"History is a wonderful thing, if only it was true"

Monday, May 23, 2005

WSJ story on RealEstate Mania

WSJ.com - As Prices Rise, Homeowners Go Deep in Debt to Buy Real Estate:

Economists Say Move to Tap
Equity May Inflate Bubble;
Like Buying on Margin

"Those rapid profits reflect surging house prices, rising at a double-digit rate in the Epsteins' area near Washington. "It's a wonderful market out there," Mr. Epstein says.

Five years into a housing boom that has boosted U.S. home values an average of 50% and added an estimated $5.5 trillion to the total market value of residential real estate, many Americans no longer think of their home as just a place to live. Instead, it's a cash machine that can be used to rapidly build wealth. To that end, a growing number of people are tapping into their home equity to invest in more real estate.

That's a lot like using a margin account -- a line of credit backed by securities in an investor's portfolio -- to buy stocks. During the 1990s, many investors used such accounts to buy shares in fast-rising tech stocks. When the dot-com bubble burst, the value of the shares bought on credit cratered and investors' borrowing worsened their losses. Economists say today's debt-fueled investment binge in real estate is fanning the flames of an already overheated housing market, and making demand from people who actually need houses to live in seem stronger than it truly is.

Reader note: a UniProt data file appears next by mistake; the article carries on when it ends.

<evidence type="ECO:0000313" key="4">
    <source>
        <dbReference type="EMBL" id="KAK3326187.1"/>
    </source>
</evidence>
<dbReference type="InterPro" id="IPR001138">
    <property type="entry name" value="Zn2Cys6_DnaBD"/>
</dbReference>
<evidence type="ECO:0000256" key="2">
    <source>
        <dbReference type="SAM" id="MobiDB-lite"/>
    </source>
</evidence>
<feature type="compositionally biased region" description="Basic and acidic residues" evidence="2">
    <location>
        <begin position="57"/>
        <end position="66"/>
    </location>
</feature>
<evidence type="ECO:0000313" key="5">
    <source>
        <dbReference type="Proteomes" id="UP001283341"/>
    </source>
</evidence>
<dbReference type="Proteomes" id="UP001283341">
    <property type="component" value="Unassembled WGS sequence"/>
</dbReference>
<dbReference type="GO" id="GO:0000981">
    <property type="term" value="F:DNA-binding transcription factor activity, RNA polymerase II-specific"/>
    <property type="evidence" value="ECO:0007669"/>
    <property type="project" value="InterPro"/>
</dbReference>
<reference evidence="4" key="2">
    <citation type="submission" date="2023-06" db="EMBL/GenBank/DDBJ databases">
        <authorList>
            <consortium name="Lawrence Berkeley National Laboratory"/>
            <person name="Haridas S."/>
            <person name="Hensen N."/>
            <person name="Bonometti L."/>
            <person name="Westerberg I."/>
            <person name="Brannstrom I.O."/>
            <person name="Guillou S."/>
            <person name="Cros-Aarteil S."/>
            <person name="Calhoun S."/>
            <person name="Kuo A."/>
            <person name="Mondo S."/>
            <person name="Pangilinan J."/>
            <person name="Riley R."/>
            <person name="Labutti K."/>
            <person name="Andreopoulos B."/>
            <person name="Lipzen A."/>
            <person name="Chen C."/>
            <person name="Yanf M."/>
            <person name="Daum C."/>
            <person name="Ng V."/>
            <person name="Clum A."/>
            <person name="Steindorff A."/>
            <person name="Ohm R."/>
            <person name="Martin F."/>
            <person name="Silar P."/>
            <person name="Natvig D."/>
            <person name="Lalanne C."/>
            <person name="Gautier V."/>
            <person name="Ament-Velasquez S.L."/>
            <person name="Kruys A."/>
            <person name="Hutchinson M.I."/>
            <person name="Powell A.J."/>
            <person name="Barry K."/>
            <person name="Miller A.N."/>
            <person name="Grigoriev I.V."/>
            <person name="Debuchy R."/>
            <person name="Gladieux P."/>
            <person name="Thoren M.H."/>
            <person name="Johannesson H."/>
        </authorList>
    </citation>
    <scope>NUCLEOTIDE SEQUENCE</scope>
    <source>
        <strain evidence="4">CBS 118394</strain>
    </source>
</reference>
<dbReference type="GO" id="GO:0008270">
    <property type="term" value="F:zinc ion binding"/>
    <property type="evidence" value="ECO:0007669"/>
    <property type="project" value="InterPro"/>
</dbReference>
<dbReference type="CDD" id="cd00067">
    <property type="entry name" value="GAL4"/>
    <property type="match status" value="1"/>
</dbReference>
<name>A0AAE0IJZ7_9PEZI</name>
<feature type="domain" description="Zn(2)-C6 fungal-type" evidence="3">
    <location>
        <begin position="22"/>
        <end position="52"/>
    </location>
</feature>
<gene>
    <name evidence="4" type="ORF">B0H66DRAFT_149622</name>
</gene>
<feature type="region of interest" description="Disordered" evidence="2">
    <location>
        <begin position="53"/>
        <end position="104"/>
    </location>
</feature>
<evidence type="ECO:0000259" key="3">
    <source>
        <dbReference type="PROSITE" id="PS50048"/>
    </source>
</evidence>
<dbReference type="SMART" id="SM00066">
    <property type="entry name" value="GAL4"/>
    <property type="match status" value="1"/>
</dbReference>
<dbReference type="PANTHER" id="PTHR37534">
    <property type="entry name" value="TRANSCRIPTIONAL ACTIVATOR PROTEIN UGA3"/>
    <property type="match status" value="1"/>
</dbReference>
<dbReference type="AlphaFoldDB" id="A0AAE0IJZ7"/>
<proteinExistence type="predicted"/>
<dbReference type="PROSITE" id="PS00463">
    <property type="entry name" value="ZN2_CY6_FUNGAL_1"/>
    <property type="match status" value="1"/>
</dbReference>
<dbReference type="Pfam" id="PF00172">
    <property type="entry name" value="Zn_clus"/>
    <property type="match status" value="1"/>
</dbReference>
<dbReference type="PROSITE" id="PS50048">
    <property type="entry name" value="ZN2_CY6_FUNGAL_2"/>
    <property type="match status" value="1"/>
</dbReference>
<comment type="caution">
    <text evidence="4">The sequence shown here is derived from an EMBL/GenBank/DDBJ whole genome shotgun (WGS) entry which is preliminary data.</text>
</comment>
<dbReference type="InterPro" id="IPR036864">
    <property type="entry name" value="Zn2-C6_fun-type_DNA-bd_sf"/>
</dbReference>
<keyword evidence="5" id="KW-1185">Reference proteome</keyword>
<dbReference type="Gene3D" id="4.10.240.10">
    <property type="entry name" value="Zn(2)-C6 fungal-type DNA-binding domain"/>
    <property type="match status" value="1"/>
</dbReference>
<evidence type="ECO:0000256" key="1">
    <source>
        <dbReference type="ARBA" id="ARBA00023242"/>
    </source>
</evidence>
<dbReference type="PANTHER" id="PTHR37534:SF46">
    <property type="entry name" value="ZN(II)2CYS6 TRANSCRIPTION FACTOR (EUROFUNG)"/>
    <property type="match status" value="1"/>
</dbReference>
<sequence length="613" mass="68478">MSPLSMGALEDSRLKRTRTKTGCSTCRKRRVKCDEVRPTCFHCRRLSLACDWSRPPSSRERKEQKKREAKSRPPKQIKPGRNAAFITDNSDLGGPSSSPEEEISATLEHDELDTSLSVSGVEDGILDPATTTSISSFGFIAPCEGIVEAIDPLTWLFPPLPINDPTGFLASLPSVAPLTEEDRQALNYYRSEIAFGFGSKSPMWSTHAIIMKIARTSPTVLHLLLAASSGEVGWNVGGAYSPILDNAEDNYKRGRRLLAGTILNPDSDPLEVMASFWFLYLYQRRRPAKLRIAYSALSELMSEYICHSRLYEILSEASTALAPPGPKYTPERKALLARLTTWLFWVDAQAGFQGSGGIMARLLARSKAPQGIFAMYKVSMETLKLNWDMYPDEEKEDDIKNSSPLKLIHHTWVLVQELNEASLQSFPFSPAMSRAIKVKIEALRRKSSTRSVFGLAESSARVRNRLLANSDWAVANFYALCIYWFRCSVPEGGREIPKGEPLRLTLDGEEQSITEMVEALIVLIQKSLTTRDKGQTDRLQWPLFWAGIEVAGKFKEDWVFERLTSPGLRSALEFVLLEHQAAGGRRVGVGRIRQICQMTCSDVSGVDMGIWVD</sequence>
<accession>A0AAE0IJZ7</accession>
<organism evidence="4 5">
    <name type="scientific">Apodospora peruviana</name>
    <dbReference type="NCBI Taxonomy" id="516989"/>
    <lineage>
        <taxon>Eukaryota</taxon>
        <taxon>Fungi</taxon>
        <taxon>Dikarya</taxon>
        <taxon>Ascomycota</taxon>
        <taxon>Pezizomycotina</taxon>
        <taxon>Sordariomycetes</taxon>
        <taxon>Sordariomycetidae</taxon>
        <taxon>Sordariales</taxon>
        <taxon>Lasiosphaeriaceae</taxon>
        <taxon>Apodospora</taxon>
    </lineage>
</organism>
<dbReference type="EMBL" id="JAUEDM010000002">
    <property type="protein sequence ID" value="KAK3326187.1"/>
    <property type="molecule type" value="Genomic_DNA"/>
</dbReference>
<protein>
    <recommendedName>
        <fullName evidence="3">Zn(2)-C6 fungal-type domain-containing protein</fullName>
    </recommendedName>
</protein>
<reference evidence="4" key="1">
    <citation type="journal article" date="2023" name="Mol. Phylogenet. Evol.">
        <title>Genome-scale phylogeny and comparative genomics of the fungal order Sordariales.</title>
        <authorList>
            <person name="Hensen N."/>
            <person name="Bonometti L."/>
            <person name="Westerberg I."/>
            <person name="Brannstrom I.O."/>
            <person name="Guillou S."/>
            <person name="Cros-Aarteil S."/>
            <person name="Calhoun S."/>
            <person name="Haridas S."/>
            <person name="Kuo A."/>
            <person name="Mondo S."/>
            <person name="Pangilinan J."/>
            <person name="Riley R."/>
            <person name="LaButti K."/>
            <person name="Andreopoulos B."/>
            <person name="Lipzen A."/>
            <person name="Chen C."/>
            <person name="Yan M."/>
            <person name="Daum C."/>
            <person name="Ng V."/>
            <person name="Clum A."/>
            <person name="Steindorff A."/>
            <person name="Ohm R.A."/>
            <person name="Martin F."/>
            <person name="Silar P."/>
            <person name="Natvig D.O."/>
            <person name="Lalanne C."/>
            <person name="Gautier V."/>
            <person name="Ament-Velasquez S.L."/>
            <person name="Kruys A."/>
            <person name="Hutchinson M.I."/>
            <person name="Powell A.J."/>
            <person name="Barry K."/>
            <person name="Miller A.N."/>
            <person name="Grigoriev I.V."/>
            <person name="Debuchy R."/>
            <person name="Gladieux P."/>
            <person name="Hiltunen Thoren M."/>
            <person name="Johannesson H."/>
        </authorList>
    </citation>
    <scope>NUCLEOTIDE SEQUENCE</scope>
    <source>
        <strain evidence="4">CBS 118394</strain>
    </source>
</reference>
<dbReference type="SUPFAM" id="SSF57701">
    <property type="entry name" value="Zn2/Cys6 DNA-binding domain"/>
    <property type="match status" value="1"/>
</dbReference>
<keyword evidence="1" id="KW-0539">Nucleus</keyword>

In some markets, this buying is adding to a glut of rental housing and causing rents to fall, which will make.ENAmore difficult for investors to break even. Already, there are signs that a few investors are starting to get burned."


"In another sign of growing concern, the Federal Reserve and other bank regulators last week issued guidelines calling for lenders to tighten their criteria for making loans backed by home equity by looking more closely at borrowers' ability to repay under various possible future market conditions. The regulators are starting work on similar guidelines covering mortgage loans used to purchase homes. Among regulators' top concerns: the surge in popularity of interest-only loans, which allow people to pay only interest in the initial years and face the burden of paying back the principal later."

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